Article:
Continuous Measurement of Fluid Density, Part 2: Parts and Plumbing

Tyler/ May 21, 2019/ Brewing Hardware, Electronics, Engineering/ 0 comments

Before the hiatus, I made an attempt at creating a Continuous Fluid Density Sensor. Here are the primary components: Two dip tubes in the fermenter MPXV7002DP differential pressure sensor ADS1115 16-bit analog to digital converter Generic, chrome plated brass, 2.5 mm hose barb to M3 adapters and 2.5 mm pneumatic hose Generic 12V aquarium diaphragm pump (model no longer listed

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Tyler/ August 1, 2016/ Brewday, Brewing Hardware/ 0 comments

My first brew day since the Core exam was spent making a beer with my buddy Cody. We took a shot at a clone of one of his favorite beers, St. Arnold’s Santos. They call this a Dark Kölsch and admit that this is very much a contradiction. Breaking brewing rules sounds like good fun to me. I couldn’t find

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Punch Out!

Tyler/ May 18, 2016/ Brewing Hardware/ 0 comments

I’m still a slave to the books, but I occasionally decompress with a little eBay browsing. I’m accruing material for projects I’ve got planned for my glorious post Core Exam days, but I couldn’t resist giving one cool little tool a test drive. A common need in making brewing hardware is a hole in sheet metal for a valve or instrument.

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Dark Strong

Tyler/ April 20, 2016/ Brewday, Brewing Hardware/ 0 comments

A couple of friends and I have been planning a brew day, and we’ve been looking forward to it for months. It was tough to wait this long between brew sessions, but it was well worth it. In building the recipe, we decided to be ambitious and attempt a clone of pFriem’s Dark Strong Ale. As far as I’m concerned,

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The Slow Burn

Tyler/ December 25, 2015/ Brewing Hardware, Electronics/ 0 comments

Merry Christmas, everyone! I just put My Lan to bed and am waiting for the family to get back from the airport, so I thought I’d provide an update. My study schedule has curtailed my tinkering but hasn’t extinguished it entirely. I’ve been slowly making little changes and cobbling together a RIMS (Recirculation Infusion Mash System). The past four weeks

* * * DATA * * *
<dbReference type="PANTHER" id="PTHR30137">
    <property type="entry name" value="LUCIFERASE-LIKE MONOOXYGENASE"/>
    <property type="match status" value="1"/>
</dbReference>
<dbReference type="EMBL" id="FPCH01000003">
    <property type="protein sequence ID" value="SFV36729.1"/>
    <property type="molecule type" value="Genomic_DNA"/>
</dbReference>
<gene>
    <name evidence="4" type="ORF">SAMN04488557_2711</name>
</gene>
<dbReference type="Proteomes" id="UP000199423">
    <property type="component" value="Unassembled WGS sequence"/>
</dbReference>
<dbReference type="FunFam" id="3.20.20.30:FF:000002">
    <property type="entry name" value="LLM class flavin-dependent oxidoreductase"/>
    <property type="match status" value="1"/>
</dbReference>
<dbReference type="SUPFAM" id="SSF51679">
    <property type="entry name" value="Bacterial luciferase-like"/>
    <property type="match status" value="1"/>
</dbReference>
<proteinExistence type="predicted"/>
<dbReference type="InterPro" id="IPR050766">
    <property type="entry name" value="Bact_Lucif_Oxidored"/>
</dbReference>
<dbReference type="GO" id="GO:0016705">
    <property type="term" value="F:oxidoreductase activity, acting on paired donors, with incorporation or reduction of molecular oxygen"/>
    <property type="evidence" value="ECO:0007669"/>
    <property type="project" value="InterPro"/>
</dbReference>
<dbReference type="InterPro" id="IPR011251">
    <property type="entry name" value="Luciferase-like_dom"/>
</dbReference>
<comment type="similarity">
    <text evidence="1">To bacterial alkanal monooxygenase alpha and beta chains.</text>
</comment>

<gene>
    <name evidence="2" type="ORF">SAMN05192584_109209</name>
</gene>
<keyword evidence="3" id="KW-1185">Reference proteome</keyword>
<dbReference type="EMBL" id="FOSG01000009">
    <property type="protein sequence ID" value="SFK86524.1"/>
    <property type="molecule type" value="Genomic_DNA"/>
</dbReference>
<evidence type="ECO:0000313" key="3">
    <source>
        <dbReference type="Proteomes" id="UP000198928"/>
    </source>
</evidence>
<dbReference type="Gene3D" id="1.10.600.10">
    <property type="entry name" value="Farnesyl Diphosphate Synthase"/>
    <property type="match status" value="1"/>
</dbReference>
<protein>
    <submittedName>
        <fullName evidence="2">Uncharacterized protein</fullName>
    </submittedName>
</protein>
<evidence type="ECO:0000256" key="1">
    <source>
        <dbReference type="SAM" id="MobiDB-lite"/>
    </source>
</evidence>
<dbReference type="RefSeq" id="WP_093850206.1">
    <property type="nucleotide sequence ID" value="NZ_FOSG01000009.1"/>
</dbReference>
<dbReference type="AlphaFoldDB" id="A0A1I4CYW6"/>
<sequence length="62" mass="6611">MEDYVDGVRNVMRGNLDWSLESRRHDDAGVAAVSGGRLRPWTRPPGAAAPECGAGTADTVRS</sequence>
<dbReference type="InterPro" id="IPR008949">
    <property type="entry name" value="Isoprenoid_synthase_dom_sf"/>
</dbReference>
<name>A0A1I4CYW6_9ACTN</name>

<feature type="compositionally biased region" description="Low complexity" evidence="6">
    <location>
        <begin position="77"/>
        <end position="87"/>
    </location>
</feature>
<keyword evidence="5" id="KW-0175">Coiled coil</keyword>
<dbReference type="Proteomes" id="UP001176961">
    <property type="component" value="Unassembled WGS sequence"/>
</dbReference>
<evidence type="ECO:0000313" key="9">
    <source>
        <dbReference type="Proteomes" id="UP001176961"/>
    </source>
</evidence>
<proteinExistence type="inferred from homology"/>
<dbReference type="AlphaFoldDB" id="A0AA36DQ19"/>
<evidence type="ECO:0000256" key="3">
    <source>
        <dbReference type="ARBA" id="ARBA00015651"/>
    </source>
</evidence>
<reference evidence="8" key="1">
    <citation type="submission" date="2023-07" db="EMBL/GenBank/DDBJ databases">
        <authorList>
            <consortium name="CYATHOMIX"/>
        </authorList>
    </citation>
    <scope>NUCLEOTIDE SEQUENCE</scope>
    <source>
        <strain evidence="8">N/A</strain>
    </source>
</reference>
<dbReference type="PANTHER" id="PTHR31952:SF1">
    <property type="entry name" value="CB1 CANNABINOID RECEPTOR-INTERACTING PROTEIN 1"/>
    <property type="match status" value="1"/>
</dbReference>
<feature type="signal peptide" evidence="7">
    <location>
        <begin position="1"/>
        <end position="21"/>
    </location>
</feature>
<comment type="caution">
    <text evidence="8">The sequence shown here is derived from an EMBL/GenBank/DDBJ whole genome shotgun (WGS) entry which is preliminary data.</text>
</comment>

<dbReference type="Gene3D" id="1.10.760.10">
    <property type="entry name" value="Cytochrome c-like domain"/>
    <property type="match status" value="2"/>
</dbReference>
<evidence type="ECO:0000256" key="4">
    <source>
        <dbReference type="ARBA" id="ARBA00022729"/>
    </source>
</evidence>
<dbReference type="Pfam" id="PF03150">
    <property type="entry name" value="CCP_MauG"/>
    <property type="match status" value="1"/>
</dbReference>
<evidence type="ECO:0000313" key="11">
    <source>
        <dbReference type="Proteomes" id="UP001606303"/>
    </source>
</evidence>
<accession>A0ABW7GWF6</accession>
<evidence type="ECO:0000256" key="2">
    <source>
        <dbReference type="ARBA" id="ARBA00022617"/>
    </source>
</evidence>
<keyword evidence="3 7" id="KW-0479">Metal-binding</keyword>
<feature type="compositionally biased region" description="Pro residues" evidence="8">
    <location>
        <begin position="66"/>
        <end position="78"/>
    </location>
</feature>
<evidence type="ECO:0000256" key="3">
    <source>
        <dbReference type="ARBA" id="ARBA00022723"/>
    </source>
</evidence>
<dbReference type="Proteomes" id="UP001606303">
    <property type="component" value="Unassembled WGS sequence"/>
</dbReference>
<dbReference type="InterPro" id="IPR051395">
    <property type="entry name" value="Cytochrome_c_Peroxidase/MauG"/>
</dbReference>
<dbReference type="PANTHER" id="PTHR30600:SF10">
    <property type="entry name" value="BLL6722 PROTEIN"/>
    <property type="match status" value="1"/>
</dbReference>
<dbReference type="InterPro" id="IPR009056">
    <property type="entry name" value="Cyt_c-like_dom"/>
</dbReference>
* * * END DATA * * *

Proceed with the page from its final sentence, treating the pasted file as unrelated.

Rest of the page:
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Heat Exchange Snobbery

Tyler/ August 25, 2015/ Brewing Hardware, Engineering/ 3 comments

The recipe for beer is pretty simple. One important step is boiling the wort, the sweet mixture that yeast will ferment into beer. Boiling sanitizes the beer so that yeast can work its magic, but not before the wort is cooled back down or the yeast meets the same quick, steamy end as its potential competitors. There are many ways to

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Splish Splash

Tyler/ August 3, 2015/ Brewing Hardware/ 0 comments

It’s ready for a test drive. The conical fermenter is assembled and in place, ready to make some delicious beer with the convenience of a commercial brewery. The last part needed was a clean-in-place system. Since my fermenter is so challenging to get in and out of its mounted position in my cabinet, I need a way to clean and

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Cabinet 2.0

Tyler/ July 27, 2015/ Brewing Hardware, Electronics/ 0 comments

Trang and My Lan were out of town over the weekend. While I’ve mostly forgotten what it’s like to have the place to myself, I did manage to keep busy working on an academic manuscript and, of course, the brewery. Between the broken cabinet fan, the conversion from thermoelectric chips to a tube mounted water heater, and the conical installation,

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Under Pressure!

Tyler/ July 13, 2015/ Brewing Hardware/ 0 comments

I finally pressure tested my fermentor!Several brewers have made conical fermenters using plastic tanks. These tanks have the benefit of a valve at the very bottom. This allows the removal of trub (dead yeast) without transferring to a whole new vessel. The disadvantage is setting up a conical fermenter takes a little more work. Using a simple ball valve on

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RIMS Heating Elements

Tyler/ June 3, 2015/ Brewing Hardware/ 0 comments

In designing my all grain setup, I decided to go the route of the Recirculating Infusion Mash System (RIMS). The Heat Exchanger Recirculating Mash System (HERMS) seems like the best route for most brewers, but it’s hard to beat a RIMS if the main objective is automation because RIMS is doesn’t suffer the lag time that a HERMS does. I’m

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